Re: Professional Obligations and Human Rights
A threat to the supremacy of conscience
The College of Physicians and Surgeons of Ontario has proposed a modification in its operational principles which, if adopted, would severely restrict the rights of conscience of medical practitioners in Ontario. The implications of the proposed policy change would be devastating for Ontario doctors who seek to inform their consciences by their faith – and not only by College policy – and who, as a consequence, may be forced to leave the province or the practice of medicine in order to maintain their integrity. These implications would also be disturbing for many patients who want to be treated by physicians who share their vision of the human person.
Freedom of conscience and of religion are guaranteed by Canada’s Charter of Rights and Freedoms (section 2a). These rights, inalienable and universal, derive from the unique dignity of the human person, which constitutes the bedrock on which all human rights rest. Moral discernment demands the right use of reason, which impels us always to seek that which is right and good in order to do what we must and thus cultivate integrity and remain true to ourselves. The human person must always obey the certain judgment of his or her conscience.
By requiring Ontario doctors to provide information about and to facilitate access to procedures which they judge to be gravely immoral – and not in the best interest of their patients – the CPSO’s proposed policy would replace the supremacy of conscience with that of a self-appointed authority functioning outside the sphere of its competence. Let us recall that the medical establishment has often proposed practices which it subsequently repudiated – lobotomy and electric shock treatment to name two of many. The humanization of medicine has come about largely as the result of the efforts of doctors who have found themselves unable, as a matter of conscience, to uphold the medical orthodoxy du jour.
To suggest that any particular practitioner should be compelled to act in a way which contradicts his or her conscience, is to call into question the collective rights of conscience of medical practitioners in general. Taken to its logical conclusion, this position would negate any role the medical establishment itself might legitimately play in determining the ethical acceptability of a given medical procedure.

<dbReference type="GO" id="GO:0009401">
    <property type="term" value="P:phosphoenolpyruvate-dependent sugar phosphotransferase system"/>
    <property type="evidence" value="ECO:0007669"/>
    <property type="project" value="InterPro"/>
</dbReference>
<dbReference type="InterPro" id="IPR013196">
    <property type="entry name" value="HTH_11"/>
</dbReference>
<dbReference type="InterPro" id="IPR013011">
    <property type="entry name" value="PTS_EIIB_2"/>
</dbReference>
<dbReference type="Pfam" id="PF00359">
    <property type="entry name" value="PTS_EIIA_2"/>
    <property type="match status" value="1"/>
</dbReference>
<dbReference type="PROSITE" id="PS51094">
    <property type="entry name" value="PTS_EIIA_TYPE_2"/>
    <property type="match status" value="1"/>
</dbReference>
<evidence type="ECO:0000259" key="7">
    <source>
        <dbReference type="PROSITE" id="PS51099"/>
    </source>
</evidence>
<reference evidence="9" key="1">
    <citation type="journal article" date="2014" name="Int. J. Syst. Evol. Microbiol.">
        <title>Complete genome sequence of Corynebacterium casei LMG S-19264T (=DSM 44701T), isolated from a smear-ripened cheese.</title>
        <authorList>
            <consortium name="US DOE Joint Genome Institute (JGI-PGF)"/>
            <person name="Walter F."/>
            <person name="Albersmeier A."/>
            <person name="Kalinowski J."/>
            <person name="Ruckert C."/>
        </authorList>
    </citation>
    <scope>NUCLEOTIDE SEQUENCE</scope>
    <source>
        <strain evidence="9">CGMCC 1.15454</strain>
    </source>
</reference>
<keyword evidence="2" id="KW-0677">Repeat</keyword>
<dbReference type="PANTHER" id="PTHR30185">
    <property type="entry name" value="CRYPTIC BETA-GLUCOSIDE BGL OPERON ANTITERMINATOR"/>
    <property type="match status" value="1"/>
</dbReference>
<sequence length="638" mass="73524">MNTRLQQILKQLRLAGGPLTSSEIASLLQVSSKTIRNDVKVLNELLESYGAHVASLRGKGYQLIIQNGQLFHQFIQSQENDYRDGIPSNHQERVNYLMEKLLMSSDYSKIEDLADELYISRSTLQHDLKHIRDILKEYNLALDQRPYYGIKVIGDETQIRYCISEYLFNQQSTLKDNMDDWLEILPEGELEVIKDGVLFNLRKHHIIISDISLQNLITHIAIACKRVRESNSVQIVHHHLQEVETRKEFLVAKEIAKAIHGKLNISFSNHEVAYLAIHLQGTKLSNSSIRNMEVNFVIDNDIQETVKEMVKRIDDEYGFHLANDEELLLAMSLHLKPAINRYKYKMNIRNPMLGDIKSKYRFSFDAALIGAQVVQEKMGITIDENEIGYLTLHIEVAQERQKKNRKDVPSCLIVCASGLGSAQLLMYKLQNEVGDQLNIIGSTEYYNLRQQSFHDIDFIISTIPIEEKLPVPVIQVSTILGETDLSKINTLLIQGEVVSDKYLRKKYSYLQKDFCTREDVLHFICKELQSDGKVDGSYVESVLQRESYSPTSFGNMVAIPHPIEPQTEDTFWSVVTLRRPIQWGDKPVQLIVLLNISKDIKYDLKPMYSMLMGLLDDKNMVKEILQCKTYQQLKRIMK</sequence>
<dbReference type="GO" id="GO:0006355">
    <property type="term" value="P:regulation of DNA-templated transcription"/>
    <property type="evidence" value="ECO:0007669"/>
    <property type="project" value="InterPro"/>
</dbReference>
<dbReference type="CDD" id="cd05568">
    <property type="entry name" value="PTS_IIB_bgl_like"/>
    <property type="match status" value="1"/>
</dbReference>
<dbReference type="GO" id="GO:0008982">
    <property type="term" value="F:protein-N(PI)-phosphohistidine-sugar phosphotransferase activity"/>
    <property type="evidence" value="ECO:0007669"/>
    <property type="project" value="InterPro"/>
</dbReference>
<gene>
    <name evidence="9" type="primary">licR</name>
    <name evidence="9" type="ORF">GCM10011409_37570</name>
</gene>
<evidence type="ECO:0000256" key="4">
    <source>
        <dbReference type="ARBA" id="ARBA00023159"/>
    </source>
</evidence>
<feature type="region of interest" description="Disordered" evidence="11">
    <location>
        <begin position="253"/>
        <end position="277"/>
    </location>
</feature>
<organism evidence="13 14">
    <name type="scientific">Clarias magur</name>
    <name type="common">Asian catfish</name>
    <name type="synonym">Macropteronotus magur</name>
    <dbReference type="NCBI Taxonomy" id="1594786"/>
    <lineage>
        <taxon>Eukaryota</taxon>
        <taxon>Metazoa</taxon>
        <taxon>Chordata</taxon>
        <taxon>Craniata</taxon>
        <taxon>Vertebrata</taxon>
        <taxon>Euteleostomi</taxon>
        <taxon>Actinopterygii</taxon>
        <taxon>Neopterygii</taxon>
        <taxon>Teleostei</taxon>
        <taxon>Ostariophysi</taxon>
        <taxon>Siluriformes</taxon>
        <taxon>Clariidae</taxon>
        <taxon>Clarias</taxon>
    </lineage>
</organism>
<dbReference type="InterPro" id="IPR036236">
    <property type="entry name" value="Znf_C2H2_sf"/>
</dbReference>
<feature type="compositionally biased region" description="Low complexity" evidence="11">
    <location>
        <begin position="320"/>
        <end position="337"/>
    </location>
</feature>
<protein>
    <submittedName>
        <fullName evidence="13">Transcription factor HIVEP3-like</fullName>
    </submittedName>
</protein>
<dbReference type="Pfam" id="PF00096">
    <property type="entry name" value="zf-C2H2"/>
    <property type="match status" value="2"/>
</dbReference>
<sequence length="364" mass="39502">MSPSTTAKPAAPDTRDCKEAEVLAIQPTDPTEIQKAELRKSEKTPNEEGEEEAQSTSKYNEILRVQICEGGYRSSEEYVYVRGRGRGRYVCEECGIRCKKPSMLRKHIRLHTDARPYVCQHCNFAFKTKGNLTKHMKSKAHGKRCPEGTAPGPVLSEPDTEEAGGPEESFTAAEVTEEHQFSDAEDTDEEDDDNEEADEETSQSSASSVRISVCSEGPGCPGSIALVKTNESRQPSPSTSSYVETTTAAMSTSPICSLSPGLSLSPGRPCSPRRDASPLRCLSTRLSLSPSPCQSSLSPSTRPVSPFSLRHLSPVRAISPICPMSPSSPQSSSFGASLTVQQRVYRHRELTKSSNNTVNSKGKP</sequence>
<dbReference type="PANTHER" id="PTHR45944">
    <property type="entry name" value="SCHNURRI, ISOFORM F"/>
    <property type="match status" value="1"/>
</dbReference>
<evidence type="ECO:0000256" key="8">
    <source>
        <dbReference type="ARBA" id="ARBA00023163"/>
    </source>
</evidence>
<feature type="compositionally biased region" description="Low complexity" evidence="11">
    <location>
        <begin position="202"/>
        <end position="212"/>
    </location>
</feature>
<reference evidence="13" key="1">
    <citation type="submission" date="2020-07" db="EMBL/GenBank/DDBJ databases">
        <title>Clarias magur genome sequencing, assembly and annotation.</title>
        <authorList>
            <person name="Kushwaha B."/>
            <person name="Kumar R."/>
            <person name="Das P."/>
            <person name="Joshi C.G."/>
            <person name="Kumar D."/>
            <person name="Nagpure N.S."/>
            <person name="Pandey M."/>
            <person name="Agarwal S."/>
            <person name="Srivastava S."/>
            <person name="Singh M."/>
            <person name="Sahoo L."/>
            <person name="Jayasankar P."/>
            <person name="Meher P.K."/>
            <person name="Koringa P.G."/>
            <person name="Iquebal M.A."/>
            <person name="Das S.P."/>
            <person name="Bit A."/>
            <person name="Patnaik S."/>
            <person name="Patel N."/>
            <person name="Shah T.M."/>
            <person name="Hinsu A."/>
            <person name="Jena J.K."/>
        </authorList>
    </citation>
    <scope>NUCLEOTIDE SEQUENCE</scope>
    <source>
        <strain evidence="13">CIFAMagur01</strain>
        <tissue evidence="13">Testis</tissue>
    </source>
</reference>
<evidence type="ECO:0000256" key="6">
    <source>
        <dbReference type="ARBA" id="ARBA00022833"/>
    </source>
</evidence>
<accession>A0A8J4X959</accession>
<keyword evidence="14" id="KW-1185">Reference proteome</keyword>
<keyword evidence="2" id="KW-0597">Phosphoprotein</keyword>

The Catholic Church articulates the necessity of upholding this universally recognized right of freedom of conscience and religion as follows: “. . . the freedom of conscience of all people, whatever their religion or philosophy of life” is to be defended; “no person [is to be] forced to act against conscience or be prevented from acting according to conscience”. Requiring medical doctors to bracket concerns informed by their particular religious or ethical views violates this fundamental principle. Furthermore, in the context of healthcare, it also risks turning them into mere dispensers of medical services whose good in a given situation is determined by persons other than themselves.
Human experience clearly demonstrates that “the effective recognition of the right to freedom of conscience and religious freedom is one of the highest goods and one of the most serious duties of every people that truly wishes to ensure the good of the individual and of society.”3 For all of these reasons we ask the College of Physicians and Surgeons of Ontario to reject the draft policy “Professional Obligations and Human Rights”.
COLF is co-sponsored by the Canadian Conference of Catholic Bishops and the Supreme Council of the Knights of Columbus.
Catechism of the Catholic Church, no. 1800
Dignitatis Humanae (On the Right of the Person and of Communities to Social and Civil Freedom in Matters Religious, Promulgated by His Holiness Pope Paul VI, 7 December 1965), no. 3.
Compendium of the Social Doctrine of the Catholic Church, no. 553.